Certainly, we can’t assume it speaks to his irrelevance, or he wouldn’t have appeared with Peter at all the crucial moments. To Peter was left the role of speaking, but John was, as Paul tells us Galatians 2:9, a ”pillar” of the Church in Jerusalem. We can assume he attended the Council of Jerusalem and was an integral part of all the decision making. 

Yet John, in Acts, holds back and lets Peter go first. John was a young man, Peter was older. Peter had a successful fishing business in partnership with the family of Zebedee, including John and his brother, James. Given John’s youth and the authority Peter displays when we find him fishing, we can assume Peter was, if not the boss, at least the senior partner.
John reaches the empty tomb first, but waits for Peter to enter. (John 20:7). John sees the risen Christ on the shore first, but it is Peter who leaps in water and swims to shore. (John 21:7) Peter, not John, asks what will be the fate of John. (John 21:20)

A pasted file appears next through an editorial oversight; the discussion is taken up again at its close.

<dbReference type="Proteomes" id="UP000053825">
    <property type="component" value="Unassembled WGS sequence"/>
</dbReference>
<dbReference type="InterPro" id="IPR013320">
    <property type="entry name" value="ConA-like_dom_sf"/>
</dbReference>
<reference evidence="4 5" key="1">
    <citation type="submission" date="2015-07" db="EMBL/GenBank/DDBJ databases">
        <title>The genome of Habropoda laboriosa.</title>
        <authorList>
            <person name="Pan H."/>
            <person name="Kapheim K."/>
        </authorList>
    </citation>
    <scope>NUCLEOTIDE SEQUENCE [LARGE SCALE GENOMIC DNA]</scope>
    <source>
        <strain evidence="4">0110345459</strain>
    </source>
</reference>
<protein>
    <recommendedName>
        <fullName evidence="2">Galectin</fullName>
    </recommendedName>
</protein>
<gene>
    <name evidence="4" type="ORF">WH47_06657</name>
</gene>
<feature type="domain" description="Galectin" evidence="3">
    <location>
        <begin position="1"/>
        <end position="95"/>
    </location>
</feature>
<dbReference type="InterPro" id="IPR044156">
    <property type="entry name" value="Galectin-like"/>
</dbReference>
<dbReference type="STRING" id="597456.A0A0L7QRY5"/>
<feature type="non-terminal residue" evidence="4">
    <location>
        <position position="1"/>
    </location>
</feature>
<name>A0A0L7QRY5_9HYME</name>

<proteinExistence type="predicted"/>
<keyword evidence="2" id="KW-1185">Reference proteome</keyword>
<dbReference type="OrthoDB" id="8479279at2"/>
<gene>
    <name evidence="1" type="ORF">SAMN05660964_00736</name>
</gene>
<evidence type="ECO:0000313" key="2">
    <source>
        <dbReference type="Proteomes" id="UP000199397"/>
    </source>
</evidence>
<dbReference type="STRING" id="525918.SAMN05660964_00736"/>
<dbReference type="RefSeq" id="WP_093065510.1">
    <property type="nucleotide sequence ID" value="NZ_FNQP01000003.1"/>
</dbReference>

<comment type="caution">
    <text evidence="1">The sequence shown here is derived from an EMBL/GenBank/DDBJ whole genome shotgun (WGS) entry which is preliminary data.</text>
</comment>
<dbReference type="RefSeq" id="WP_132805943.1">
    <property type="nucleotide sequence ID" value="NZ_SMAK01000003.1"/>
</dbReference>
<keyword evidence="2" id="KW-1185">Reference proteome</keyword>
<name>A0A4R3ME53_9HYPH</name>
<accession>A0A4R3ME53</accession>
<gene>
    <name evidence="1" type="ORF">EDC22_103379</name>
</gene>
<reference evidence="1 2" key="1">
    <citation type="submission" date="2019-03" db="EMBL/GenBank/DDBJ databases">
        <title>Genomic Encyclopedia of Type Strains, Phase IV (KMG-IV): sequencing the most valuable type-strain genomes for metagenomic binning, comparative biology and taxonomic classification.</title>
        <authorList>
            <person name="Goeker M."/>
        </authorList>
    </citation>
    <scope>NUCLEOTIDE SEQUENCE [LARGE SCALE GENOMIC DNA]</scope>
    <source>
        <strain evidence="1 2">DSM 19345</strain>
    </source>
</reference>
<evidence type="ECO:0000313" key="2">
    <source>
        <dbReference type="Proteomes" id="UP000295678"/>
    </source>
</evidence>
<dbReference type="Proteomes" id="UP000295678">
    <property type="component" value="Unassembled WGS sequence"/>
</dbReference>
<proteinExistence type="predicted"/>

In all things, John yielded to the leadership and authority of Peter.

And yet … it is John whose marvelous poetry lays the foundation of the elevated Christology of the Church. The Eastern Churches refer to him simply as The Theologian: “one who can speak in accessible terms of the divine, revealing an arcane access to God through attachment to Jesus.” (Pope Benedict XVI, The Apostles) In his meditation on John, Pope Benedict cites a tradition recorded in the apocryphal Acts of John. It depicts the Beloved not as a leader or founder of churches (as were Peter and Paul) but as “a perpetual wayfairer, a communicator of the faith in the encounter with ‘souls capable of hoping and of being save.’” (See Acts of John 18:10 and 23:8.)

John’s Gospel is the result of long, deep, meditation on the the Jesus he knew and the things he witnessed. In Acts, we see John young, quiet, thoughtful, listening, following, internalizing.